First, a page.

Hi, IC gave you the basic formula, but didn't mention that magnification is proportional to p vs q.
Here's a calc'd example: say that you have a 2 inch wide negative which you want to enlarge to 40 inches wide, a 20x (linear) enlargement. This means the ratio of p/q must also be 20. That is, the lens to paper distance will be 20 times that of the lens to negative distance. The focal length of the lens determines what the exact distances will be.
Rather than try to do this in a proper math method, it's easier for me to simply set up a spreadsheet where I preset the focal length and q (lens to negative distance), then let the spreadsheet calculate p (lens to paper distance). Note: p = 1/(1/f - 1/q). I also have the spreadsheet display p/q. Then, I just keep adjusting the value of q until the ratio p/q =~20. Then, p + q = the negative to paper distance.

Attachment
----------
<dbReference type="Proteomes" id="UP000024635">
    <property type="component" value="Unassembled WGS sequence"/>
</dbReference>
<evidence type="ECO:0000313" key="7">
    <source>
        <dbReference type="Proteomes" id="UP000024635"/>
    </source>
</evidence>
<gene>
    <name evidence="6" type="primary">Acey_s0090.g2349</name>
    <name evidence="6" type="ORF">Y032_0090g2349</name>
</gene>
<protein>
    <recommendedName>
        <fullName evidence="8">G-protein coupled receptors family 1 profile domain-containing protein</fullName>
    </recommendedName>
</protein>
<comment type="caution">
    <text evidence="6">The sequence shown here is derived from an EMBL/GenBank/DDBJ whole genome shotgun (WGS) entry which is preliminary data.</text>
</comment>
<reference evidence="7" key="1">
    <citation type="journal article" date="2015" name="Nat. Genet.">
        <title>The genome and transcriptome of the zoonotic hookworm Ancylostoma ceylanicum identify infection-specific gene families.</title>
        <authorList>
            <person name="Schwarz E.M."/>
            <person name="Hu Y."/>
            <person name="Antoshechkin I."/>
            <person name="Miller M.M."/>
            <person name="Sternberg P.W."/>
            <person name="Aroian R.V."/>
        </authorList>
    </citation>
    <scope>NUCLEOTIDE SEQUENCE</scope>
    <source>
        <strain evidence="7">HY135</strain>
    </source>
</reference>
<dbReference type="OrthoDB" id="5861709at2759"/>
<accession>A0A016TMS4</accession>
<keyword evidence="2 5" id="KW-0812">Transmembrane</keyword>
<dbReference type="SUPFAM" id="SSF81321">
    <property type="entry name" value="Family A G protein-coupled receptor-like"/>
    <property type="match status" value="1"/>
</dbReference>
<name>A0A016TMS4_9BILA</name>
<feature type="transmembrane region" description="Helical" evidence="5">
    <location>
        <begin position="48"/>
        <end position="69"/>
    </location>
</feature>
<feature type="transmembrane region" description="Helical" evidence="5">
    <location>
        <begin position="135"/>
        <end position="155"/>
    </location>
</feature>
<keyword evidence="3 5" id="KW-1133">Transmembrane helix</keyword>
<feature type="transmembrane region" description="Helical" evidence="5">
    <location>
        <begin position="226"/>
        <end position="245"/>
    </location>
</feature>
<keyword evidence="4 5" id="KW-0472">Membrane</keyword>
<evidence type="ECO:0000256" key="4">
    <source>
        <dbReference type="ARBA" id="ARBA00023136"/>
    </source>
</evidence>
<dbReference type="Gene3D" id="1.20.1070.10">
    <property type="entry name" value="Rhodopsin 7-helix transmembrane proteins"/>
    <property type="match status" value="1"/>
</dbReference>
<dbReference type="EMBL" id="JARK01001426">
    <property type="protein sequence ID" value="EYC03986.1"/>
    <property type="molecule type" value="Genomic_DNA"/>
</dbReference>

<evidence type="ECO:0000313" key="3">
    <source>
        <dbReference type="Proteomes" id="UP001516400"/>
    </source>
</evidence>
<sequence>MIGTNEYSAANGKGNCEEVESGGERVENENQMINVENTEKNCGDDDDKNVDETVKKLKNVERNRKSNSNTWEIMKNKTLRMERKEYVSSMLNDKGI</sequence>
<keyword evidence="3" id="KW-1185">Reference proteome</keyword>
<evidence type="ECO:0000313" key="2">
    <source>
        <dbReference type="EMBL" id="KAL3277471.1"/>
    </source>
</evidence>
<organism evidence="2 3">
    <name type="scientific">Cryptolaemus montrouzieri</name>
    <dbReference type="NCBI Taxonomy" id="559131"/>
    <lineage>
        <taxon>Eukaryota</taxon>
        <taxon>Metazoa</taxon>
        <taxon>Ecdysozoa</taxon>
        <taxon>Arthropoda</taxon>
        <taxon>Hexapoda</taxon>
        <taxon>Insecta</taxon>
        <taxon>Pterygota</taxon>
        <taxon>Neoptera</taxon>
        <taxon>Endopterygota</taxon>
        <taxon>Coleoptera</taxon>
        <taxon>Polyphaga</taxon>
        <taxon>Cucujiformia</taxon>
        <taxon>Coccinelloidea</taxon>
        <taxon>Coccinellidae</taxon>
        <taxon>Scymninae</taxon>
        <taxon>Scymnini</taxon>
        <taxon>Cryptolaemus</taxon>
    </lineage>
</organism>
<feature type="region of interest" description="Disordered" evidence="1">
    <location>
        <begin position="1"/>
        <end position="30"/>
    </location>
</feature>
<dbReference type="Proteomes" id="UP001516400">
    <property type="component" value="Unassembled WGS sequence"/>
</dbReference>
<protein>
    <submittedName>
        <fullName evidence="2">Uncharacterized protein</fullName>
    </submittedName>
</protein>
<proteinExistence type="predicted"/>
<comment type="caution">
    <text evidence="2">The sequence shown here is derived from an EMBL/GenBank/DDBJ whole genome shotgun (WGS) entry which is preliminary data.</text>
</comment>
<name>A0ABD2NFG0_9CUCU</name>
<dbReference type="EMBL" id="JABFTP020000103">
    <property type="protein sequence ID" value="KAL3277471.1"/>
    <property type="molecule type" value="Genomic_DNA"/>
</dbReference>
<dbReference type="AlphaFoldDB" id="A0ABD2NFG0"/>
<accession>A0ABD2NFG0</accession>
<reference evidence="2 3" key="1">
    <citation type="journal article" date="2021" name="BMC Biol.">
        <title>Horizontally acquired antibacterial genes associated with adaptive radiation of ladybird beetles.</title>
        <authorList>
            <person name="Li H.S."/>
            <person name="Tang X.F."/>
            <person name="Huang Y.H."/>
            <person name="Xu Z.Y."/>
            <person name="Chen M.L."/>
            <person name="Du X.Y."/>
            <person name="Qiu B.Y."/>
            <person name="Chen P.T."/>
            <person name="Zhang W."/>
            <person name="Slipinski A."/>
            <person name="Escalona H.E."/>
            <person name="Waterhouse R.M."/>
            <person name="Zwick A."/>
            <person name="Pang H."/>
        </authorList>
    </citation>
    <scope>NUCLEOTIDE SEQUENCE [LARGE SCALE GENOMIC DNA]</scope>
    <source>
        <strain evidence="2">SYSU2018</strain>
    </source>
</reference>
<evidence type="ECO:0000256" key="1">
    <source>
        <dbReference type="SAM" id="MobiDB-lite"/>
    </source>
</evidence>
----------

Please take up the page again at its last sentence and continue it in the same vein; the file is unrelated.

If we use an 80mm lens (there are 25.4 mm per inch, this is about 3.15 inches), it works out to p = 65.9 inches, and q = 3.31 inches. The neg to paper distance is, therefore, about 69 inches, a bit less than 6 feet. (A 75mm lens would only use 65 inches.)
In other sizes, enlarging a 1" wide neg (35mm film) to 40" width, using a 50mm lens, you'd need about 83 inch total distance, nearly 7 ft.
Or enlarging a 4" width (4x5 film) to 40" width, using a 150mm lens, you'd need about 71.5 inches.
Hope this helps. ps, I didn't double-check the calcs, so you might want to verify before building any walls. Note, too, that the measurement points should be from the nodal points of the lens, so it may be an inch or so off, depending on the lens.